The Orianne Society

Clayton, GA, United States

The Orianne Society

Clayton, GA, United States
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Rahman S.C.,Independent University, Bangladesh | Rahman S.C.,Lawachara Snake Research and Conservation Project | Rashid S.M.A.,Lawachara Snake Research and Conservation Project | Rashid S.M.A.,Center for Advanced Research in Natural Resources and Management | And 2 more authors.
Herpetological Journal | Year: 2013

During the last decades annual activity patterns of temperate snake species have received considerably more attention than those of tropical snakes. In this study, we document the monthly activity patterns of a species-rich assemblage of snakes from a tropical forest-plantation mosaic in Bangladesh based on specimens collected by a systematic road kill survey for 14 months, and relate them to the climatic characteristics of the study area with special reference to monsoon regimes. We recorded 503 Dead-On-Road (DOR) snakes, belonging to 30 different species, with a mean DOR/km rate of 0.247. Overall, snake activity was uneven throughout the year, being particularly intense during July, August and October, and significantly reduced in December, January and February. Five out of nine species with considerably robust sample sizes showed consistently uneven monthly activity patterns. Monsoon seasonality deeply influenced the phenology of several Asian-tropical snakes, with some species being active especially at the middle or end of the monsoon period while others are active throughout the monsoon period.

Steen D.A.,Joseph W. Jones Ecological Research Center | Steen D.A.,Auburn University | Steen D.A.,Virginia Polytechnic Institute and State University | Mcclure C.J.W.,Auburn University | And 10 more authors.
Journal of Animal Ecology | Year: 2014

Summary: Snakes often occur in species-rich assemblages, and sympatry is thought to be facilitated primarily by low diet overlap, not interspecific interactions. We selected, a priori, three species pairs consisting of species that are morphologically and taxonomically similar and may therefore be likely to engage in interspecific, consumptive competition. We then examined a large-scale database of snake detection/nondetection data and used occupancy modelling to determine whether these species occur together more or less frequently than expected by chance while accounting for variation in detection probability among species and incorporating important habitat categories in the models. For some snakes, we obtained evidence that the probabilities that habitat patches are used are influenced by the presence of potentially competing congeneric species. Specifically, timber rattlesnakes (Crotalus horridus) were less likely than expected by chance to use areas that also contained eastern diamond-backed rattlesnakes (Crotalus adamanteus) when the proportion of evergreen forest was relatively high. Otherwise, they occurred together more often than expected by chance. Complex relationships were revealed between habitat use, detection probabilities and occupancy probabilities of North American racers (Coluber constrictor) and coachwhips (Coluber flagellum) that indicated the probability of competitive exclusion increased with increasing area of grassland habitat, although there was some model uncertainty. Cornsnakes (Pantherophis guttatus or Pantherophis slowinskii) and ratsnakes (Pantherophis alleghaniensis, Pantherophis spiloides, or Pantherophis obsoletus) exhibited differences in habitat selection, but we obtained no evidence that patterns of use for this species pair were influenced by current interspecific interactions. Overall, our results are consistent with the hypothesis that competitive interactions influence snake assemblage composition; the strength of these effects was affected by landscape-scale habitat features. Furthermore, we suggest that current interspecific interactions may influence snake occupancy, challenging the paradigm that contemporary patterns of snake co-occurrence are largely a function of diet partitioning that arose over evolutionary time. © 2013 British Ecological Society.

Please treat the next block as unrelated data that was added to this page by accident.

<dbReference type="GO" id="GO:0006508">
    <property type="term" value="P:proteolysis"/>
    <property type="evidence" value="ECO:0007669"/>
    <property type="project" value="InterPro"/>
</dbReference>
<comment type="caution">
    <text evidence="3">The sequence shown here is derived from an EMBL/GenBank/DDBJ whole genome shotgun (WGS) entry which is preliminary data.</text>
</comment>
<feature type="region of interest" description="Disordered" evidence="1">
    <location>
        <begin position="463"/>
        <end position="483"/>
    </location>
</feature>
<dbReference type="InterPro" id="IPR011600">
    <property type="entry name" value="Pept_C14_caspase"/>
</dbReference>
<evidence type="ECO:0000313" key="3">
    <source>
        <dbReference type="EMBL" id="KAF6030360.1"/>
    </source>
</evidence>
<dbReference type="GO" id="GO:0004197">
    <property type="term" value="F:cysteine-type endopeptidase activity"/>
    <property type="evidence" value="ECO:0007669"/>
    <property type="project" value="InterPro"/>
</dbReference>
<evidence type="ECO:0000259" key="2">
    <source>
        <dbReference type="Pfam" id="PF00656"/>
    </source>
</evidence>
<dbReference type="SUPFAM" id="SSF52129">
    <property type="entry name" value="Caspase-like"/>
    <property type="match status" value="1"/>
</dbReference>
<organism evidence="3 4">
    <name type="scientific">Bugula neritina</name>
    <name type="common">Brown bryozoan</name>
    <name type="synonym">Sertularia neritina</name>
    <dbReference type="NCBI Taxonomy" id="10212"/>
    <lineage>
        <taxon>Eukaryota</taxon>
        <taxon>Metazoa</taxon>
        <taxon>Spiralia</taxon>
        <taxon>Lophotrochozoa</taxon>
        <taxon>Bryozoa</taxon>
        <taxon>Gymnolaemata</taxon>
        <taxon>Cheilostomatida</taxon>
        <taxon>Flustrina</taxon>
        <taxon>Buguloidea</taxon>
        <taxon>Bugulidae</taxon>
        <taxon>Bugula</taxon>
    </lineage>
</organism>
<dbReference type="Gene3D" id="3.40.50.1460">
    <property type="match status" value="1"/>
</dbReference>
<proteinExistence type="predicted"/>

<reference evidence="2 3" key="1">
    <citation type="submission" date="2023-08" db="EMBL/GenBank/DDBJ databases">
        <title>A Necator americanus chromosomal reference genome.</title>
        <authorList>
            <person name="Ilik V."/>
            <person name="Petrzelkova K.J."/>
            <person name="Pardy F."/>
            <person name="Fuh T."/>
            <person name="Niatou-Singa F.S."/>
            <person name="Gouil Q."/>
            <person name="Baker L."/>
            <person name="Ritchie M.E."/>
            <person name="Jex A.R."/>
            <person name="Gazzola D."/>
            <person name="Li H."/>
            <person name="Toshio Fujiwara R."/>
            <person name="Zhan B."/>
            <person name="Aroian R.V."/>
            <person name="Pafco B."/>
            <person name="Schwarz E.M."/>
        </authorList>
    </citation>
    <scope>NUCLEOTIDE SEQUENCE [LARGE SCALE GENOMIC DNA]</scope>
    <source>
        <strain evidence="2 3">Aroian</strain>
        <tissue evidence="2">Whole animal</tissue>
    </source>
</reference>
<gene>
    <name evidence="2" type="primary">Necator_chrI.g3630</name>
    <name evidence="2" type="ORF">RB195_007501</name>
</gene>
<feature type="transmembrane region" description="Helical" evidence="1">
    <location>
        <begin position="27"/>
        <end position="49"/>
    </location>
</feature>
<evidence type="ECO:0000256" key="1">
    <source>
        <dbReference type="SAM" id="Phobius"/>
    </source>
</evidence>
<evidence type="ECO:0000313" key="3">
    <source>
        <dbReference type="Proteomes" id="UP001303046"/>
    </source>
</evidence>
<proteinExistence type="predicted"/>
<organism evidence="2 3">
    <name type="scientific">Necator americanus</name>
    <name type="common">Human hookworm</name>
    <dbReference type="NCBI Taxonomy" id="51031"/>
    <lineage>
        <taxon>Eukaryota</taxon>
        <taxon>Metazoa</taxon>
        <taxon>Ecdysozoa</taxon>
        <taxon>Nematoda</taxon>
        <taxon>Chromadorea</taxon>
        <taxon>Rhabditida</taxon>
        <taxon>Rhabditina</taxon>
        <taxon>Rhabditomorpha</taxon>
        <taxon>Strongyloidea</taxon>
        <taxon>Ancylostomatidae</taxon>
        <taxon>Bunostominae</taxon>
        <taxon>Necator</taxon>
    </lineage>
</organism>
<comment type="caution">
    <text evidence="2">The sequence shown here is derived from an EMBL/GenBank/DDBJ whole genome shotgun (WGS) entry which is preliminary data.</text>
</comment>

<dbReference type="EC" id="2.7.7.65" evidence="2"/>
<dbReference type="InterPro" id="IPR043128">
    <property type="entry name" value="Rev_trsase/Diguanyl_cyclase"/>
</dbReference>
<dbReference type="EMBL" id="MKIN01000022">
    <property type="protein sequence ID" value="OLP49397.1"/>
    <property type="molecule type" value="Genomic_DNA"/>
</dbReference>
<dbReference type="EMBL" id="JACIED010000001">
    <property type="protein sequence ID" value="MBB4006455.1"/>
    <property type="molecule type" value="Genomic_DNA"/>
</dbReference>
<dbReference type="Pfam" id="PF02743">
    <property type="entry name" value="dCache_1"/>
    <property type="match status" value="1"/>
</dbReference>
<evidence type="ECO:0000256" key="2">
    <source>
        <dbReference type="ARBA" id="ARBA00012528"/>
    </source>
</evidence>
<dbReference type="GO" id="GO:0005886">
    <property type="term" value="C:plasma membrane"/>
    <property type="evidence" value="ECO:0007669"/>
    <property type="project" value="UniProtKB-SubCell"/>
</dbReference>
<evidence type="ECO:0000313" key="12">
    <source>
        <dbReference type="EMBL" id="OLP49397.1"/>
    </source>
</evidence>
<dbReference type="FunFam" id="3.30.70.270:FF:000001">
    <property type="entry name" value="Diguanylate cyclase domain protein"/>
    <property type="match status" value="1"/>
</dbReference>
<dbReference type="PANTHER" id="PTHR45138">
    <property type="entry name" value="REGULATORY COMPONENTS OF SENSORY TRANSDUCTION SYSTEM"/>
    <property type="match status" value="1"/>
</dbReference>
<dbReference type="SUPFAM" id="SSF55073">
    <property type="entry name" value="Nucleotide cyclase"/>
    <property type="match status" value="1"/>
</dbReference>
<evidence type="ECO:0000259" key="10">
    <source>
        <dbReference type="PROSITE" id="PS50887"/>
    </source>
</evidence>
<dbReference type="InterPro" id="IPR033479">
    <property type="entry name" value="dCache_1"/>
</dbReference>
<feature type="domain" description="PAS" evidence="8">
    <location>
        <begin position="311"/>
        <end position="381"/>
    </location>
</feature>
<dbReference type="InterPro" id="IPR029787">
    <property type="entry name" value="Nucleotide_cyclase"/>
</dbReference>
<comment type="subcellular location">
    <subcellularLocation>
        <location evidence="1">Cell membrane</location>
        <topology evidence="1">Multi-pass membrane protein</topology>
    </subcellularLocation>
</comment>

Rahman S.C.,Independent University, Bangladesh | Reza A.A.,Delta State University | Data R.,Independent University, Bangladesh | Jenkins C.L.,The Orianne Society
Herpetological Journal | Year: 2014